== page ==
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Prior to the fall of Enron and their accountants, Arthur Andersen, there were many different types of safety measures in place to help protect the investors and the public as a whole. These safety measures included Generally Accepted Accounting Principles (GAAP), Generally Accepted Auditing Standards (GAAS), Statements on Auditing Standards (SAS), and all professional ethics. The use of GAAP by accountants is standard protocol. An accountant follows these principles as a matter of daily routine. According to Several accounting texts, GAAP is identified as a “dynamic set of both broad and specific guidelines that companies should follow when measuring and reporting the information in their financial statements.”

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In 2005, the Supreme Court overturned the conviction of Andersen based on flawed jury instructions.

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THE ruling was swift and unanimous. Few who had followed proceedings in the United States Supreme Court were surprised when, on May 31st, the justices overturned the 2002 conviction of Arthur Andersen. The auditing firm had been found guilty of witness tampering in connection with a purge of documents related to Enron, its most notorious client. There was an air of scepticism during last month's oral arguments.

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Arthur Andersen and Enron - two names that will forever live in infamy because of the events leading up to and including the debacle of December 2001, when Enron filled for bankruptcy. These two giants in the utility and accounting industries, and known throughout the world, took advantage of not only investors, but also the government and public as a whole, just so that those individuals involved could illegally increase their personal wealth. How could the backlash from the actions of the management of these two organizations have a positive influence in the accounting industry as a whole? The fallout from Enron’s bankruptcy and the SEC investigation that followed resulted in many changes to the industry to make standards tougher, penalties harder, and the accounting industry more reliable. At first glance, these “improvements” just seem like they are making more work for the many honest accountants in the industry, who are already doing the right things. However, this thesis will show how these changes actually are positive for the industry. In order to do this safety measures that were in place at the time of the debacle will be shown, the actual events leading up to the downfall of Enron and Arthur Andersen will be discussed, the changes that have occurred since the fall through the present day will be given, the changes that appear to be on the horizon for the accounting industry will be shown, and finally how all of this will impact the accounting industry as a whole in a positive fashion will be made clear.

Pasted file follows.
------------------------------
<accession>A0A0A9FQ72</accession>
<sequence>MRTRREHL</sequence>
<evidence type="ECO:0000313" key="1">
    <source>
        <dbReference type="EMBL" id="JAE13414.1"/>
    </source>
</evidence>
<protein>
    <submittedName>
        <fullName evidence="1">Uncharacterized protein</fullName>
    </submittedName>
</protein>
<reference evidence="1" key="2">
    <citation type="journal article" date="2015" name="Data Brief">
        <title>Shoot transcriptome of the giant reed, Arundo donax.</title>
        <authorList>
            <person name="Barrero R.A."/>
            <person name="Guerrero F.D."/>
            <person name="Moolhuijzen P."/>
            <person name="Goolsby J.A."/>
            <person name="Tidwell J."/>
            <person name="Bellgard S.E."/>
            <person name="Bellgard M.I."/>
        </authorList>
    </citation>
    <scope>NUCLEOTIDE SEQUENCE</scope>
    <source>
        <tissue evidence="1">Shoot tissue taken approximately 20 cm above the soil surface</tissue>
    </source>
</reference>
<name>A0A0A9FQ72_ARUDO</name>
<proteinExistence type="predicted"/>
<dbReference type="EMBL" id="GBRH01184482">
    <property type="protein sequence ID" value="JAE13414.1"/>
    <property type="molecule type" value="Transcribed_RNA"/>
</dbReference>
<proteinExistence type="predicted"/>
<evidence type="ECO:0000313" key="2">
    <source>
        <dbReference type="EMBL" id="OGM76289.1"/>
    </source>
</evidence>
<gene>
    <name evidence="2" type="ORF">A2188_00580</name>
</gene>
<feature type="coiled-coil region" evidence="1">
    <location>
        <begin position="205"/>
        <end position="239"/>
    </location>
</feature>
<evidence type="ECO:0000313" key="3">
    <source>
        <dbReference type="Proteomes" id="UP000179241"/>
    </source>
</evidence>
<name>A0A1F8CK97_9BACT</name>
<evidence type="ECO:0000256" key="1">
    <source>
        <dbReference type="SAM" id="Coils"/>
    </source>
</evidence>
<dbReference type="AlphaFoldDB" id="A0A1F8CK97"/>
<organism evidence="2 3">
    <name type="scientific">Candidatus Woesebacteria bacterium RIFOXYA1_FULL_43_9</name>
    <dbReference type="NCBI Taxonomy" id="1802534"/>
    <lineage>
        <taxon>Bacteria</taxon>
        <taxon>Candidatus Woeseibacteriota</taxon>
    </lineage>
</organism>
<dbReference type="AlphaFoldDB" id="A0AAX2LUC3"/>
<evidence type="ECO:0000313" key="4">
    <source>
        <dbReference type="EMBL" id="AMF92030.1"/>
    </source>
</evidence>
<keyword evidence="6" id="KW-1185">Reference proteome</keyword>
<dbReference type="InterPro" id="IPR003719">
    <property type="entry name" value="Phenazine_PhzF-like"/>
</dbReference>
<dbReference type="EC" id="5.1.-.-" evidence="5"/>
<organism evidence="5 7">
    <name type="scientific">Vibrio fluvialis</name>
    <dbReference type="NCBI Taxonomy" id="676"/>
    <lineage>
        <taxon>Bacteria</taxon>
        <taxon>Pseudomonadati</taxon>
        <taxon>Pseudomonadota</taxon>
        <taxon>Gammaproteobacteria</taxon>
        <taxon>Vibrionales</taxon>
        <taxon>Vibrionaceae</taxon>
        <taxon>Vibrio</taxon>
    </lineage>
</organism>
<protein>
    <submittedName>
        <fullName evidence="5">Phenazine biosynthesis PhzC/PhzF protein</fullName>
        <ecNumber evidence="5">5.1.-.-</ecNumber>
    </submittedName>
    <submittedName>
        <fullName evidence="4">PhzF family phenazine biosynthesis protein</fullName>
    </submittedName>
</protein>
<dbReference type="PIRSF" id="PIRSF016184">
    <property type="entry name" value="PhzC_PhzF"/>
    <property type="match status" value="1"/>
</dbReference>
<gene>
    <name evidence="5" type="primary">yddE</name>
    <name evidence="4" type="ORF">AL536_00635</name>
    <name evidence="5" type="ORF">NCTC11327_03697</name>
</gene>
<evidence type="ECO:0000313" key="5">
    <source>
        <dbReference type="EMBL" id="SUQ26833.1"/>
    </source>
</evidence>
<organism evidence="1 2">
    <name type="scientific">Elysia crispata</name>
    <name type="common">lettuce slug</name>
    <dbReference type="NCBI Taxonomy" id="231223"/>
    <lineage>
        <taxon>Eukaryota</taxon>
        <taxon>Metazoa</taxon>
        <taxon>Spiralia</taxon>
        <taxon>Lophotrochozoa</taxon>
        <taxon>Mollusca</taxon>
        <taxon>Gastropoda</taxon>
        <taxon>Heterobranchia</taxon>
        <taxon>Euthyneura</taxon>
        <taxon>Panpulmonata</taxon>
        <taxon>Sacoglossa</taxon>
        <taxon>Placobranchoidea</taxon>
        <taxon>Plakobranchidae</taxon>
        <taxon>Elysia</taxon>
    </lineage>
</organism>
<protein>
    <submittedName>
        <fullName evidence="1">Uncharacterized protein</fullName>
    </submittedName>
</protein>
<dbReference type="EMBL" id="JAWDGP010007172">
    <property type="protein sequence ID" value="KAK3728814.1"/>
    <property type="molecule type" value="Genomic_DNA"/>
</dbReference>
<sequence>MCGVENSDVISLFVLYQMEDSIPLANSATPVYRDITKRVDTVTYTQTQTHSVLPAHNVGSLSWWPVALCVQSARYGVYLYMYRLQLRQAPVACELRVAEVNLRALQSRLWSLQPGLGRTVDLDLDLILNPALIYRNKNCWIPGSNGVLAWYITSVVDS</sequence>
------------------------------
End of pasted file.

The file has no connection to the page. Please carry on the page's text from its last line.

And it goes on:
In this case, corrupt is not appropriate applied to the actions of Andersen.
Arthur Andersen continued to perform bad audits even after a warning from SEC.

Was Arthur Andersen A Mistake? - Forbes

Elstein, Aaron. Ultimate Insult: a ‘Nay’ from Anderson --- Audit Firm Raised Questions on Viability of Some Clients, Which May Outlast the Firm.

(Anderson), based out of Chicago, was well established as one of the big five accounting firms.


All of the positive changes center on revitalizing the public’s ability to trust accountants as well as the companies in which they invest. Once these bonds of trust have been repaired, after being so badly damaged as a result of the Enron/Andersen debacle, the economic world can move forward with confidence and integrity in a new a positive direction for all people involved.

Alexander, Delroy. Anderson Partners to Agree to Restructuring Plan Thursday. . March 27, 2002.

Essays related to Enron-v- Andersen.

These two major audit failures should have put Andersen on their guard against another client failure, however the worst was yet to come. Internal memos at Andersen showed that there were conflicts between the auditors and the audit committee of Enron. Also included in these memos are several e-mails expressing concerns: about accounting practices used by Enron. However, the leading partner on the audit, David B. Duncan, overturned these concerns. Also, there is proof that Duncan’s team wrote memos fraudulently stating that the professional standards group approved of the accounting practices of Enron that hid debts and pumped up earnings (McNamee). However, because of the relationship between audit and non-audit fees, Andersen’s independence was probably flawed (Frankel). During the fallout of Enron’s bankruptcy and Andersen’s role in it, Andersen began to run an ad that Andersen would do what was right. In doing this they were trying to rebuild the consumer confidence in their accounting firm. While Andersen was attempting to pick up the pieces of their business, Paul Volcker, former Federal Reserve Chairman, presented a plan for a restructuring of Andersen so that they would have a chance of surviving this incident. Andersen did eventually agree to the restructuring, but it was too late to save the firm as a whole (Alexander). Anderson still exists as a company, although their only reason for doing so is to complete all the litigation against the firm. They are no longer auditing or consulting. Anderson was the major accounting influence in this incident, however they were not the main player.